Unexplained Mysteries

Violent and Unexplained CULTS

by anthonynorth on October 3rd, 2007

Violent Cult

Cults come in all shapes and sizes. They can be of any form of spirituality, from Christianity to the Occult, to Flying Saucer cults. They can appear strange and insular, while many do a great deal of charity work. Then we have the more sinister form of cult. Some of these make the headlines through mass suicide, but perhaps the most dangerous is the cult that ends up using extreme violence or intimidation.


Typical was the Rajneesh Foundation of Bhagwan Shree Rajneesh. Born in India in 1931, he experienced a spiritual death and rebirth in 1953, going on to found his cult in Poona, near Bombay, in 1974. A mixture of humanistic psychology, meditation and sex, in 1981 he bought a 64,000 acre ranch in Oregon, living a life-style which included 93 Rolls Royces, surrounded by his four thosand followers. However, he was soon outgrowing his ranch and decided to take over the near by town of Antelope, wanting to call it Rajneeshpuran.
Osho Rajneesh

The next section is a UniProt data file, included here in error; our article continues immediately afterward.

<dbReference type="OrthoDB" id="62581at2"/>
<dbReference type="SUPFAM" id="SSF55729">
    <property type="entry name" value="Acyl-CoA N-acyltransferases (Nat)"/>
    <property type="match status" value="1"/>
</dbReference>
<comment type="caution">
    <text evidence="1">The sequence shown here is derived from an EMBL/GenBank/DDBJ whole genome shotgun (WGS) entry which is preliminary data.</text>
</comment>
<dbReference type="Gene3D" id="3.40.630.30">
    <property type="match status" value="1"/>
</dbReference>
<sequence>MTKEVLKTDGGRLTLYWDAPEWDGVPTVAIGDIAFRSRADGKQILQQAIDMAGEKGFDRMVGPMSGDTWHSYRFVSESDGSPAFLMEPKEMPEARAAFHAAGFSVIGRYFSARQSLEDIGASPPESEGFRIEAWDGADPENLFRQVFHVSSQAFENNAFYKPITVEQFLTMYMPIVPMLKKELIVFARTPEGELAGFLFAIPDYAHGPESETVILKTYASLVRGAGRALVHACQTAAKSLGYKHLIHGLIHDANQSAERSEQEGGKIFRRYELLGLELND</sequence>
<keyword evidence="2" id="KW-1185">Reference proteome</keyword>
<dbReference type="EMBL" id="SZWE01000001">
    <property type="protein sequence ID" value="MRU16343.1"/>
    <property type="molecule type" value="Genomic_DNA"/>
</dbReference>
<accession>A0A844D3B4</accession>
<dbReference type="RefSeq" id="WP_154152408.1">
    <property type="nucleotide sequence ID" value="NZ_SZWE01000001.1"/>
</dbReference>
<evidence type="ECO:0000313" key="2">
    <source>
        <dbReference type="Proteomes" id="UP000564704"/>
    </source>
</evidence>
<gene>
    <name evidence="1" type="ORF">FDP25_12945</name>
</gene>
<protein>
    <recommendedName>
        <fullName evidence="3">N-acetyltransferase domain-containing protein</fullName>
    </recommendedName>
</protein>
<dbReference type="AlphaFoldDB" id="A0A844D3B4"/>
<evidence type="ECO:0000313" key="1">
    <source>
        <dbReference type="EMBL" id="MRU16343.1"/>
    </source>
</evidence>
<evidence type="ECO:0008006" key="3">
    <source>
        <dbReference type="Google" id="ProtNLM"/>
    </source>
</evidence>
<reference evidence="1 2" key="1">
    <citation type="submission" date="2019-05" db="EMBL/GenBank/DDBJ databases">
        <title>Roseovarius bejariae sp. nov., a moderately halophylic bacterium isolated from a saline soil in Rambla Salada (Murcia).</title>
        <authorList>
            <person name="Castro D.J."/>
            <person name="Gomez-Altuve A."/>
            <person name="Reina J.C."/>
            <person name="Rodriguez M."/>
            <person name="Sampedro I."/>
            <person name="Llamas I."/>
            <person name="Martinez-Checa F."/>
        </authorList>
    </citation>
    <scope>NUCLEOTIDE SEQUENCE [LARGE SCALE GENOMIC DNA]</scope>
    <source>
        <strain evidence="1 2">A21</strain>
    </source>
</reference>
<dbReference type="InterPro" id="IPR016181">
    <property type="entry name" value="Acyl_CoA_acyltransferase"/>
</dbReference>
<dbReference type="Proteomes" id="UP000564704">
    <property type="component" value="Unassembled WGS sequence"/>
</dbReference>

This involved various conspiracies with his lieutenant Ma Anand Sheela, including an attempt to assassinate a prosecutor (two British women were eventually jailed for this). Money was also ploughed in to buy up the businesses, even opening an airport to bring in his regular seven thousand festival visitors. However, his cult collapsed in 1985 amid faction fights and he left America following immigration and fraud trials. Believing that you could only be spiritual if you were rich, Rajneesh died in 1990, his ideas continuing with Osho, an organisation that runs hundreds of small centres through the world.


Undoubtedly the most violent modern cult was Aum Shinrikyo, or ‘supreme truth’, the ten thousand strong cult headquartered on the slopes of Mount Fuji, Japan, and headed by Shoko Asahara.
Aum Shinnrikyo
Determined to bring about Armageddon so that he could rule everyone, Aum Shinrikyo became a mixture of Buddhism, occultism and fascism. Fat, bearded and partially sighted, Asahara was born poor and was a bully, building up a huge stockpile of weapons and chemicals for his war. His cult was rounded up by armed police following a series of major crimes, the most infamous being his Sarin gas attack on the Tokyo underground on 20 March 1995, killing twelve and injuring thousands. The Japanese authorities later discovered that his cult was based on his committing sexual and physical atrocities on his own members.